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Victim of politics

The Tata-Raytheon combine's decision to finally to pull out of the Bangalore international airport project shows how political motivations can effectively scuttle good economic decisions. That there is a need for an international airport of global standards at the software city is clear. A number of MNCs have set up facilities in the city, and it is only logical that to encourage further foreign investment in the region, international quality infrastructure facilities be made available. The airport project, hanging fire for over two years due to bureaucratic and political hurdles, would have gone a long way in sending positive signals to foreign investors.

However, as it is the second time the US-based Raytheon Infrastructure Services has had to give up its investment plans in India, the first being the alumina project in Gujarat, negative signals will be sent out to the global investing community.

The global tender for the second airport at Bangalore was floated, as Hindustan Aeronautics (HAL), which The Tata-Raytheon combine's decision to finally to pull out of the Bangalore international airport project shows how political motivations can effectively scuttle good economic decisions. That there is a need for an international airport of global standards at the software city is clear. A number of MNCs have set up facilities in the city, and it is only logical that to encourage further foreign investment in the region, international quality infrastructure facilities be made available. The airport project, hanging fire for over two years due to bureaucratic and political hurdles, would have gone a long way in sending positive signals to foreign investors.

However, as it is the second time the US-based Raytheon Infrastructure Services has had to give up its investment plans in India, the first being the alumina project in Gujarat, negative signals will be sent out to the global investing community.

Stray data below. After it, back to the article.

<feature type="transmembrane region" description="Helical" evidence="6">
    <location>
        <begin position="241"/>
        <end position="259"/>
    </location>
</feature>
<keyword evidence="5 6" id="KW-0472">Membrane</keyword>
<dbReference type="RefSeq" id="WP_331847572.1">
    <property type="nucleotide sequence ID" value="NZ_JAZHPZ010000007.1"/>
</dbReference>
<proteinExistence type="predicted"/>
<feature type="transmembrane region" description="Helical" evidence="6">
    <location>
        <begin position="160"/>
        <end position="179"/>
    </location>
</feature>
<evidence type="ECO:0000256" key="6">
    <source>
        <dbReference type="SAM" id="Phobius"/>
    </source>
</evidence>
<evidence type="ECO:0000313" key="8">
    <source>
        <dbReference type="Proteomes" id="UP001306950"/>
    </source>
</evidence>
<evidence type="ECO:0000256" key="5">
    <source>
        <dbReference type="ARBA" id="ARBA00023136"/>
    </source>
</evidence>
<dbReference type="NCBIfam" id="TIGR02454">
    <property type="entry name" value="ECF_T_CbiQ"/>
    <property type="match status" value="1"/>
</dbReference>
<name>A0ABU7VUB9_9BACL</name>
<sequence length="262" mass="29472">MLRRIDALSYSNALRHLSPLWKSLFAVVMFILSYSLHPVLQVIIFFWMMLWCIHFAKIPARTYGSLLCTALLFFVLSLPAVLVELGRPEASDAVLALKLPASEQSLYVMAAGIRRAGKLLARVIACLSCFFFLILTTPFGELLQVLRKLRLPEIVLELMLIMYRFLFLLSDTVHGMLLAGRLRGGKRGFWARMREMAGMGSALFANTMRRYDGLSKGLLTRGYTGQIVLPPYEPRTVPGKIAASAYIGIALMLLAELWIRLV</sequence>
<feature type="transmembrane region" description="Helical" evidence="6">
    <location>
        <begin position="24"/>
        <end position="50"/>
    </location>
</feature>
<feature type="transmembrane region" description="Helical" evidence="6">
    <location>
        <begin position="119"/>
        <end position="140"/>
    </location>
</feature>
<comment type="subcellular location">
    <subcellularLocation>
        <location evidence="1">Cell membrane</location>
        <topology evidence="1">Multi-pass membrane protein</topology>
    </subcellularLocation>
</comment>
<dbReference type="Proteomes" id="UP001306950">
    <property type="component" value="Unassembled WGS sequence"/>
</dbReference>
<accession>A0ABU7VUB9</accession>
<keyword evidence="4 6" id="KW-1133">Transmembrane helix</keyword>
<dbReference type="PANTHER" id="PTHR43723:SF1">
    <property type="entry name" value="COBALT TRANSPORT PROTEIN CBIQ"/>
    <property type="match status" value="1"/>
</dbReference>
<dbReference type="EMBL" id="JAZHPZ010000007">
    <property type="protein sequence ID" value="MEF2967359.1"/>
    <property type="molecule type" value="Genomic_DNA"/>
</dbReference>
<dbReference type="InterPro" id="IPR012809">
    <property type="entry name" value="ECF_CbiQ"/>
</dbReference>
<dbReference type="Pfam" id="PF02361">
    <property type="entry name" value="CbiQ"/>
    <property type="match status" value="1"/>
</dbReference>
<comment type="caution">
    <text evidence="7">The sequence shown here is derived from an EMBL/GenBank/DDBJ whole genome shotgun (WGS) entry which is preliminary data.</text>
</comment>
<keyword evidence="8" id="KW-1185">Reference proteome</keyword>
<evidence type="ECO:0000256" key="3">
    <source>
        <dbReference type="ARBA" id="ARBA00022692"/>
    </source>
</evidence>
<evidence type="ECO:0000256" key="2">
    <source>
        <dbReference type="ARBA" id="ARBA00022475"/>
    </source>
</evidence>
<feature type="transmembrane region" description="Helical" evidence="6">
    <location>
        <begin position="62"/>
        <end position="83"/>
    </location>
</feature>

The global tender for the second airport at Bangalore was floated, as Hindustan Aeronautics (HAL), whichruns the existing one for commercial use, wanted to discontinue the service. The Tata consortium had signed the MoU on the basis of the Karnataka government's assurances that HAL would stop commercial operations after the new airport came up, the site of the new airport would be at Devenahalli near Bangalore and that the project would be set up on a build, own and operate basis. The three stipulations have, however, been challenged by individual politicians and political parties, leading to inordinate delays in granting final approval to the project. The project was a good business proposition for the Tata consortium, and so they had opted for it. Had the government too treated it as a commercial decision and the issue had not been unduly politicised, Bangalore would soon have had an international airport of global standards.

Copyright © 1998 Indian Express Newspapers (Bombay) Ltd.

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